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Legal question about Louisiana Prescription

By November 18, 2005katrina, law

An inquiring legal mind has questions about Governor Blanco’s post-Katrina Executive Order that deals with suspension of peremptive periods (sort of like ‘statutes of limitations’ in common law worlds).  It was sent to me by email. I’m posting the question because it addresses an important legal question. And I think we could all benefit from some open dialogue on this; so all you Louisiana legal eagles feel free to chime in with some analysis. 

In reading Executive Order KBB 05-67, it seems to suggest that we have until at least Friday, November 25, 2005 until the peremptive periods are effective again. What I’m trying to figure out is: Does this mean that any peremptive periods that would have expired during the suspension period expires on the 25th, or does the clock just begin to run again on that day?

E.g., if I have a lien that otherwise would have needed to be filed by Nov. 18, do I have to file on Nov. 25, or do I start counting my preemptive period (e.g., 60 days) from Nov. 25. Here’s my quick analysis thus far: The original order was issued on Sept. 6 and was extended on Sept. 29. The second order was extended again on Oct. 19 to the current date of November 25, 2005. I am looking at the Code and have found that under Art. 3459, the provisions on computation of prescriptive periods applies to peremption as well. Under Article 3472, the effect of a "suspension" of prescription is that the period during the suspension is not counted, and the time commences again upon termination.

I interpret this to mean that the peremptive period for filing a lien did not run between Sept. 6 and November 25. However, under Art. 3461, "Peremption may not be renounced, interrupted, or suspended." I am assuming that the article is not applicable to an executive order by a governor, but I don’t know how it will affect the computation of time issue. I think the preemptive period starts a new on Nov. 25. In any event, HB90 re: Suspension of Prescription appears likely to pass, and may render this discussion moot.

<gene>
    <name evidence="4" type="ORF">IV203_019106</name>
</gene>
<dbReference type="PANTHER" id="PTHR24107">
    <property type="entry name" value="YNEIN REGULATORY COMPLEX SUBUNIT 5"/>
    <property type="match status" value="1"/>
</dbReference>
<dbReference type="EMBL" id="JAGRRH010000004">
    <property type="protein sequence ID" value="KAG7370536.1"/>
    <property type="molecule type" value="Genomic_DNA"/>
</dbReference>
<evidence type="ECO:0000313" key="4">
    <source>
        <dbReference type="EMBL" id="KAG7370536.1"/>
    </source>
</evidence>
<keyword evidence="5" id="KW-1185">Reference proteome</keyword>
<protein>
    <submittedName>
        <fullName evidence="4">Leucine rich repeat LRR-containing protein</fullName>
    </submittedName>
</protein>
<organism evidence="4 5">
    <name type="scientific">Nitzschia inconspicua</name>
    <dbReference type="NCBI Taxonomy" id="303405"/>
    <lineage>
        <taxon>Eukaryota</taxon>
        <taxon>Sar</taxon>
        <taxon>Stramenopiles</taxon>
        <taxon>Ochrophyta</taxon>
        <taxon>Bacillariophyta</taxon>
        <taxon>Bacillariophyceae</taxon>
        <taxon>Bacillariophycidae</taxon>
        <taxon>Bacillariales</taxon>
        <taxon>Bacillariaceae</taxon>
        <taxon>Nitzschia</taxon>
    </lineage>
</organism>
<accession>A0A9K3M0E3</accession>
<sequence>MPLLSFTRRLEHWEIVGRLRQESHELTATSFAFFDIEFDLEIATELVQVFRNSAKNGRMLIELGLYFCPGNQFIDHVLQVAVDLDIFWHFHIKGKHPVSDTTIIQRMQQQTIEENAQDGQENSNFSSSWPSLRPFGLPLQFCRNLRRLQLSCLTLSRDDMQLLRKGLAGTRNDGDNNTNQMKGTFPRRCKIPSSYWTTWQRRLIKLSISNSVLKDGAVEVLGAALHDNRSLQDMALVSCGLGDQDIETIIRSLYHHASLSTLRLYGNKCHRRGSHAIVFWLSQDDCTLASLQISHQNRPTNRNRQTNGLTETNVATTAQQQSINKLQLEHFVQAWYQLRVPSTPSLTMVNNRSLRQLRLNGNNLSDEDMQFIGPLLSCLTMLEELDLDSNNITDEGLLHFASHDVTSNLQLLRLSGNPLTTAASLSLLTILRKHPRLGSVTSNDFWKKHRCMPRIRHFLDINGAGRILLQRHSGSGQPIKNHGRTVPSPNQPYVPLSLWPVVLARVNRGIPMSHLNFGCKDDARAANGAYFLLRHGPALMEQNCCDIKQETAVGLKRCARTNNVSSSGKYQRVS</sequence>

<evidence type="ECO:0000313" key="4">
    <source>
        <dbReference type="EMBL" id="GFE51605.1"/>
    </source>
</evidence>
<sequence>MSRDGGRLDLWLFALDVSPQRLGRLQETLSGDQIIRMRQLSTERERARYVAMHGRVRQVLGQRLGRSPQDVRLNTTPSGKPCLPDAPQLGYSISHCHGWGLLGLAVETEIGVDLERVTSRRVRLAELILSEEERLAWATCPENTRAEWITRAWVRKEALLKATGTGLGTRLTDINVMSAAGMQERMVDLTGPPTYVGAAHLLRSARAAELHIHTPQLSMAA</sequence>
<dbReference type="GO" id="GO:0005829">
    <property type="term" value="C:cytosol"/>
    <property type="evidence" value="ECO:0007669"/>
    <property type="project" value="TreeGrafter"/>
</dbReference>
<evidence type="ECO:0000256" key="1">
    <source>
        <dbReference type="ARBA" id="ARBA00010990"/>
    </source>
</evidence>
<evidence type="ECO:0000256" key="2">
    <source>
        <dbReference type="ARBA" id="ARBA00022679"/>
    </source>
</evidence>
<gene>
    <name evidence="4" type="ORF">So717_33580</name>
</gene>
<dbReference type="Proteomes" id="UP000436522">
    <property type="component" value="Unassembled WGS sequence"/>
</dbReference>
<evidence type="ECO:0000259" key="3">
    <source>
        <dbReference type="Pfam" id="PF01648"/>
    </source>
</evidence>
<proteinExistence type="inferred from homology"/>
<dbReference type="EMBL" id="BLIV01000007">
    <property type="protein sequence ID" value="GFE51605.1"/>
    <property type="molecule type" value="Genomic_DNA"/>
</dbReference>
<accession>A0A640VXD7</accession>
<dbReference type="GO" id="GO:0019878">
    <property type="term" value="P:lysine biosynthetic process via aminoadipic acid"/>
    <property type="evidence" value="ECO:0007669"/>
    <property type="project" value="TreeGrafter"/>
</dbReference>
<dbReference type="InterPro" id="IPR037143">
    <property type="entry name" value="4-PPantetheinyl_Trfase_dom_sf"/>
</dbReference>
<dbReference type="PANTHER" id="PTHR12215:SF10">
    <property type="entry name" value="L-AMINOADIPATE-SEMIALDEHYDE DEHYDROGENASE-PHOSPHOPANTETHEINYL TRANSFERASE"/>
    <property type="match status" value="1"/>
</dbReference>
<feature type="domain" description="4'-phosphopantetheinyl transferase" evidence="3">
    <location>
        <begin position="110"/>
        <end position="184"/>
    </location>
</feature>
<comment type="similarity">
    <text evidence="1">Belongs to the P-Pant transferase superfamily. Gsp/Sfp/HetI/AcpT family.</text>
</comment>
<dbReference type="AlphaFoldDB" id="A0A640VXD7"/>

So what do you all think?  Leave a comment here and let’s figure it out together.


P.S. If you appreciate these kinds of observations, you might want to read this as well.

3 Comments

  • Aaron says:

    Where do you perceive it to be illegal? I think it is contained under the governor’s emergency powers, and it is NOT new for a peremptory period to be suspended – judges have done it in the past “in the interest of the public good,” and those have held up to LA Supreme Court scrutiny. I think you should be citing exactly what you think makes her executive order illegal before making the assertion it is.

  • Dan says:

    I have serious doubts about the legality of the governor’s order, no matter how good her intentions. La.C.C. art. 3461, cited above by someone else, is very clear. Peremptive periods may not be interrupted. That is one of the key distinguishments between prescription and peremption. Hopefully the legislature will straighten it out.

  • Aaron says:

    It’s a fairly straight forward answer. If the executive order is legal, which I don’t think anyone seriously doubts it is, then you treat it like a normal “suspension.” Under Louisiana law, when a prescriptive period is suspended, it begins to run from the day it was stopped when the suspensive period is lifted. So if there were 15 days left, that would begin to run anew when lifted. I think the way it should work is the first full day after it is lifted becomes the next calendar day of the prescriptive period, though. That is how all other prescriptive periods work in this state for filing purposes. As far as what effect this has on peremptory periods, I think if they were delineated by the governor’s executive order as being included, they are included and the suspension works the same. It’s definitely not going to restart the period though because Blanco did not “interrupt” the prescriptive periods. When there are such terms of art, you treat them by their legal definitions, not their colloquial definitions. Although a peremptory period is treated as a specific time not to be extended or suspended because of the public policy behind such periods (mortgages and such), where there is an executive order which specifically negates the default rule for peremptory periods, I think the specific executive order should be followed.

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